Hooked Up: November 2014

Hooked Up: November 2014
Watching fall roll in. Frontal passages make for some aggressive action if you are standing in the right place at the right time.
My books are officially open for 2015 trophy trout charters in Baffin and the Upper Laguna Madre. I would encourage you to book sooner than trying later if you are serious about getting some good dates. Many thanks to all my client friends that have already taken the time to do so. I am humbled by your confidence in me to produce big fish and great memories on the water, year after year.

September and October found us in the field more than the bay. After a long stretch from December through August, it was a blessing to get a few days to sleep in, shoot some birds, and plant the fall garden. Now the fronts are blowing in, the water temperature is steadily declining, the phone is buzzing with calls from clients, and we are all getting pumped again to get into a winter fishing pattern. November is finally here. I couldn't be more excited.

Without a doubt, the trout know what it is coming in the form of weather. Each little cold front that passes through makes them feed a bit more aggressively in anticipation of harder days to come for coldblooded creatures. As the largest supply of bait is in a full migration swing to the gulf, the trout will be doing their part to kill them for much needed winter fat.

The tricky part to fishing November is that it, usually, is not quite cold enough to put them on a true winter pattern (although it does occasionally happen). They will be feeding like winter trout, but running more in loner mode versus larger schools jockeying for a limited bait supply–their standard MO beginning in December and continuing through much of April. Considering that, the big Mercury outboard will be pushing the Haynie to many points throughout the Upper Laguna and Baffin. We are seeking the largest groups of mullet on the most ideal structure we can find. Preferred structure for me this time of year is sand and grass mixes, travel corridors along the Intra-Coastal Waterway in the Upper Laguna, and shallow flats dropping off into deeper water in Baffin and adjoining satellite bays.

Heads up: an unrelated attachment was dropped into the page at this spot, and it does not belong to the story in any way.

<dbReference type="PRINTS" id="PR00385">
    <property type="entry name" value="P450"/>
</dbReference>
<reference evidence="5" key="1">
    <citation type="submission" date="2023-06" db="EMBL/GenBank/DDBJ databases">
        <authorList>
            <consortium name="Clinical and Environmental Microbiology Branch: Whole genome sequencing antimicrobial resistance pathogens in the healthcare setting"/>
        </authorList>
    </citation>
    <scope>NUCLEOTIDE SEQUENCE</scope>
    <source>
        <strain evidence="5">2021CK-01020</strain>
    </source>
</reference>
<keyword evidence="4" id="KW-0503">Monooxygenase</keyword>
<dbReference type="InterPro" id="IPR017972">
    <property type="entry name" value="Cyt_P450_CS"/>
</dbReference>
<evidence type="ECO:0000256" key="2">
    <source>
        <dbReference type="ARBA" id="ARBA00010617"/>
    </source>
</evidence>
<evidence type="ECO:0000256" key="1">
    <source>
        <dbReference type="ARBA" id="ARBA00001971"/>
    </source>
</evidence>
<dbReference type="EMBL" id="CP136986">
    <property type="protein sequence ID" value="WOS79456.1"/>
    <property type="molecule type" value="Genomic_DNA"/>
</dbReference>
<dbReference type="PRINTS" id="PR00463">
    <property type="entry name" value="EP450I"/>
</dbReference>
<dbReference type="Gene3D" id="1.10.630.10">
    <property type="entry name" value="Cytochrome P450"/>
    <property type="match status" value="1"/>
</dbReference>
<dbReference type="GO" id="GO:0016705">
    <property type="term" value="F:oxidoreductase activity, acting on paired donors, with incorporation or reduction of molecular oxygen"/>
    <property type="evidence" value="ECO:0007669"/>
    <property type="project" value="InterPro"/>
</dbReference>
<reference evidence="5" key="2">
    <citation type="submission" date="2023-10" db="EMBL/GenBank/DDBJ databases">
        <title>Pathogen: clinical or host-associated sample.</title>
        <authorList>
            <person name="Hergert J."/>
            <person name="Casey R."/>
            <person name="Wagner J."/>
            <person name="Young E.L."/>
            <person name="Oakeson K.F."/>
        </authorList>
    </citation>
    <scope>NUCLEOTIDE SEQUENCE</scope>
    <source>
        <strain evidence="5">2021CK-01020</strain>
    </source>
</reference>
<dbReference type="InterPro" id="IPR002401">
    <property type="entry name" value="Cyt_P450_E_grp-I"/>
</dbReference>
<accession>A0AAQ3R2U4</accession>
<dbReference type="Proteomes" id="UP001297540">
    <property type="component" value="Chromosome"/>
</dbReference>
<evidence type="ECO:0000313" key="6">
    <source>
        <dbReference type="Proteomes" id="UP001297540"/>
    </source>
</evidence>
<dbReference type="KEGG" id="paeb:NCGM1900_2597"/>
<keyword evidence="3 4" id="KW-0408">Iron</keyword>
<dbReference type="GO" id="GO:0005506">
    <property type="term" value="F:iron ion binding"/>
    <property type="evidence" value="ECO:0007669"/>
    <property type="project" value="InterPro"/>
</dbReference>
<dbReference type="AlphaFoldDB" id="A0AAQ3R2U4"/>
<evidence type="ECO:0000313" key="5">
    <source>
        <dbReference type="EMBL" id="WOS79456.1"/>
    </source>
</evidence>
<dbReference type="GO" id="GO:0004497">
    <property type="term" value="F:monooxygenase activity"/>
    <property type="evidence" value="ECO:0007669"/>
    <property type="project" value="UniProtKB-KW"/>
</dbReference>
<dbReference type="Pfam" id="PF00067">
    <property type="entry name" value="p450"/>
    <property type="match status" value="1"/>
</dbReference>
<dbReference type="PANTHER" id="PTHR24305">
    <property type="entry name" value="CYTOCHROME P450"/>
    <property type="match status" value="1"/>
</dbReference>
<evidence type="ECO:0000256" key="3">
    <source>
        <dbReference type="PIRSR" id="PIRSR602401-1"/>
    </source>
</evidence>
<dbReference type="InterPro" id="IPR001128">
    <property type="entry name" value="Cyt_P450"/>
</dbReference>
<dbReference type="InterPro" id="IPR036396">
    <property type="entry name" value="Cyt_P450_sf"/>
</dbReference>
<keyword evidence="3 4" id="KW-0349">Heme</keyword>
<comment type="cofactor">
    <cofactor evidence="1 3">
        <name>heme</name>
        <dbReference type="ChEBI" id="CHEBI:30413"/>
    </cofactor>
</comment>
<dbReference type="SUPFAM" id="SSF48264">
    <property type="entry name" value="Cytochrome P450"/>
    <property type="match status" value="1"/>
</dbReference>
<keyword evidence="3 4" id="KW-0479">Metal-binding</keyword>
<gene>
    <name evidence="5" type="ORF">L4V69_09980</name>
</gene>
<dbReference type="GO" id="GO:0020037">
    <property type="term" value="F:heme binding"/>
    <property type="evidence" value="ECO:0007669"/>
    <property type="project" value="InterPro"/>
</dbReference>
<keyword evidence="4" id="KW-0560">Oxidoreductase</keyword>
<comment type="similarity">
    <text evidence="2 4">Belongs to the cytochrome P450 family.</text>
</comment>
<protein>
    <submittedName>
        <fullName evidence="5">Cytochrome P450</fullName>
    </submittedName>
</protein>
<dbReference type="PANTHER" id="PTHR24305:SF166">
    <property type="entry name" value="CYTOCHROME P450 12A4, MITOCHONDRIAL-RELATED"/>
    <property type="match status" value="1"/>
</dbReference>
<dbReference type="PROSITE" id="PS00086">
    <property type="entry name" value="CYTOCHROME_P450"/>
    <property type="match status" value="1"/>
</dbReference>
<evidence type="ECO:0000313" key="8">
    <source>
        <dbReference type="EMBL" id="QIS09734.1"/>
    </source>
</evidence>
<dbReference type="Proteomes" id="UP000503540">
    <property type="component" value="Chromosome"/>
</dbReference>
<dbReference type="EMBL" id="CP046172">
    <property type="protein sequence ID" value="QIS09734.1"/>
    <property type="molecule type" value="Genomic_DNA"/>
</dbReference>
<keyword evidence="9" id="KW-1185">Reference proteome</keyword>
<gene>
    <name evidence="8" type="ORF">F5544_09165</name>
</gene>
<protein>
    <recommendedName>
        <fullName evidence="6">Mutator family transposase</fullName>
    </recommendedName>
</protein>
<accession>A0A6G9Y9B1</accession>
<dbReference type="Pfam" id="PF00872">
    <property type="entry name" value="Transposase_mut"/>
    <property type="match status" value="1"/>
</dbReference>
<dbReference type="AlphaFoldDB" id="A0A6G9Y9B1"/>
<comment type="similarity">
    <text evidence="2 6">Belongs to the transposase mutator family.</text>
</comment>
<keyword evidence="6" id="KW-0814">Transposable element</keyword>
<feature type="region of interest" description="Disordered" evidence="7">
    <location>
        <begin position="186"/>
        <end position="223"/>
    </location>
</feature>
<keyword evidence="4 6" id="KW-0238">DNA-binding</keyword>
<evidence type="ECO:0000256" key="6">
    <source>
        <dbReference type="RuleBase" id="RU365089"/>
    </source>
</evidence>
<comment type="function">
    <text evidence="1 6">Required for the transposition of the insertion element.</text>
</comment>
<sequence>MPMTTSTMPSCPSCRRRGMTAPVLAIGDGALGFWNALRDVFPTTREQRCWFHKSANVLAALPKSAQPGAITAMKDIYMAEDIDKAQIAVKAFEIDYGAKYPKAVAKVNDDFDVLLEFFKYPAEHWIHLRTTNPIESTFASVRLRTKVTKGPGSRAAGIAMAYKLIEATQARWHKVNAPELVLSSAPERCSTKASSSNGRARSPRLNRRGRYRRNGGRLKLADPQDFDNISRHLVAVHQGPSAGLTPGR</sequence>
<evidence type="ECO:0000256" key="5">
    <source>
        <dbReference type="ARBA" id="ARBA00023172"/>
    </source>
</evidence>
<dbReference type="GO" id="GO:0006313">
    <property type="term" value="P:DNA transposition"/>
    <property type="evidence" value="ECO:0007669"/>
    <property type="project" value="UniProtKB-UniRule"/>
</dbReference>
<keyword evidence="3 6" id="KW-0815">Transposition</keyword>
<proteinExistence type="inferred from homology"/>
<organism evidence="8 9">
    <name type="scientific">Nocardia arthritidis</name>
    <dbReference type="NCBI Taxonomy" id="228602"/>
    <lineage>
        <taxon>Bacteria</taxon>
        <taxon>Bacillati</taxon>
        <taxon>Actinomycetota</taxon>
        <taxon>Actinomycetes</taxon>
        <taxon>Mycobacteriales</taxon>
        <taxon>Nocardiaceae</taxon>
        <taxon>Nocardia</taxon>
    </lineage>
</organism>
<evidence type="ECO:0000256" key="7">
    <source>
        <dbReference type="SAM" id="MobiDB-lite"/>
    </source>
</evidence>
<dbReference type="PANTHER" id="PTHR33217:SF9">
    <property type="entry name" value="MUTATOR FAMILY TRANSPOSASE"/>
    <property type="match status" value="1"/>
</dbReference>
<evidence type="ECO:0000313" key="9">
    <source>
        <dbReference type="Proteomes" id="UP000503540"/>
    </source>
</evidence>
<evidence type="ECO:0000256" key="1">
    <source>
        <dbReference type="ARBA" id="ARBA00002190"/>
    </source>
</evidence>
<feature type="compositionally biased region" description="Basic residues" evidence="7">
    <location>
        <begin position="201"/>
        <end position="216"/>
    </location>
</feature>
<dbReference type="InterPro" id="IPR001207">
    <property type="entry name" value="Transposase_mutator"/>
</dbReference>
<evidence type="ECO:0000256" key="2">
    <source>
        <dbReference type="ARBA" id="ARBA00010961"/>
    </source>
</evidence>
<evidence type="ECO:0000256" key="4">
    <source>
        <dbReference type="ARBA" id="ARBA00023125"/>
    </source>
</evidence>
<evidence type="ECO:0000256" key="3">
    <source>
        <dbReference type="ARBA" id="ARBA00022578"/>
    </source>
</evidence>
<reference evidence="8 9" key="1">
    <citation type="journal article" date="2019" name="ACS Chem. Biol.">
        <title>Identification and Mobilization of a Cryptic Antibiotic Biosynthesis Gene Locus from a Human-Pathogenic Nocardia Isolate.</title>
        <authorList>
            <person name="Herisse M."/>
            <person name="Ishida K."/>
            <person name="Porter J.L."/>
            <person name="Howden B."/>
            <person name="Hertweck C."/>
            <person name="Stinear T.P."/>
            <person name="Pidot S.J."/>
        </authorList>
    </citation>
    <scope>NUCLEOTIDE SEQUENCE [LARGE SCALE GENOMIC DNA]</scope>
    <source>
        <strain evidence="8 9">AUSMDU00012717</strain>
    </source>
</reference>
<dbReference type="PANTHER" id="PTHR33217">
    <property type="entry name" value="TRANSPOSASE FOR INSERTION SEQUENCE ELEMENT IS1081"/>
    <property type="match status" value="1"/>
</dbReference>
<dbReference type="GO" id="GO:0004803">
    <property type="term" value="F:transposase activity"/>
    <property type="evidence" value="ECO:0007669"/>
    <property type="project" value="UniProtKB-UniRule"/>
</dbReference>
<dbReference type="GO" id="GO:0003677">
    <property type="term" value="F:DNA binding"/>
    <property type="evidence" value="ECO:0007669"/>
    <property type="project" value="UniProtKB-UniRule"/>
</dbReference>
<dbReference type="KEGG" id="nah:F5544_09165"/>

Many of the fish that have been hanging out in cooler, deeper waters during the summer will be moving up shallow and staying shallow throughout the day now, (well that's what you would traditionally expect, but who knows with all the burn boats slicing across the flats and up and down every shoreline... but that's a whole other subject for discussion). Regardless, this is where they will want to be to feed, and where my clients and I will be standing in the water to intercept them.

All shorelines in the Upper Laguna that have close access to deeper summer haunts are going to have the first nod on where to start each morning. I have the good fortune to be on the water almost daily, so there is a lot of recon from the deck of my Haynie from day to day to decipher which of these areas holds the most structure and bait. As the sun gets up and the bite slows down, use some of your time to explore and look for these areas. In many cases, we utilize the MotorGuide like bass fisherman and go from single potholes to large expanses of open sand and grass until we hit an area that gives up good action. When that happens we bail out and cover the area meticulously. Slowing down and making accurate casts to individual structure features will most certainly produce the bites you are looking for.

With so many lures on the market, it can be downright stressful making a decision of what to pull off the rack. Trust me, my garage is a testament to my days of "buying everything on the shelf." That being said; keep it simple. November will provide some great topwater action. I prefer the MirrOlure Top Dog or She Dog line over any other. Soft plastics are a no-brainer for me. The 5" Bass Assassin is in a class of its own when compared to similar type lures. The softness of the lure gives it a much superior action over its stiffer copycats. Rigging it on a 1/16 oz. jighead is the norm for me when wading, and 1/8 oz. if casting from the boat. As Old Man Winter sets in, the Fatboy (Corky) by MirrOlure is another big favorite. Keep it simple.

Remember the buffalo! -Capt. David Rowsey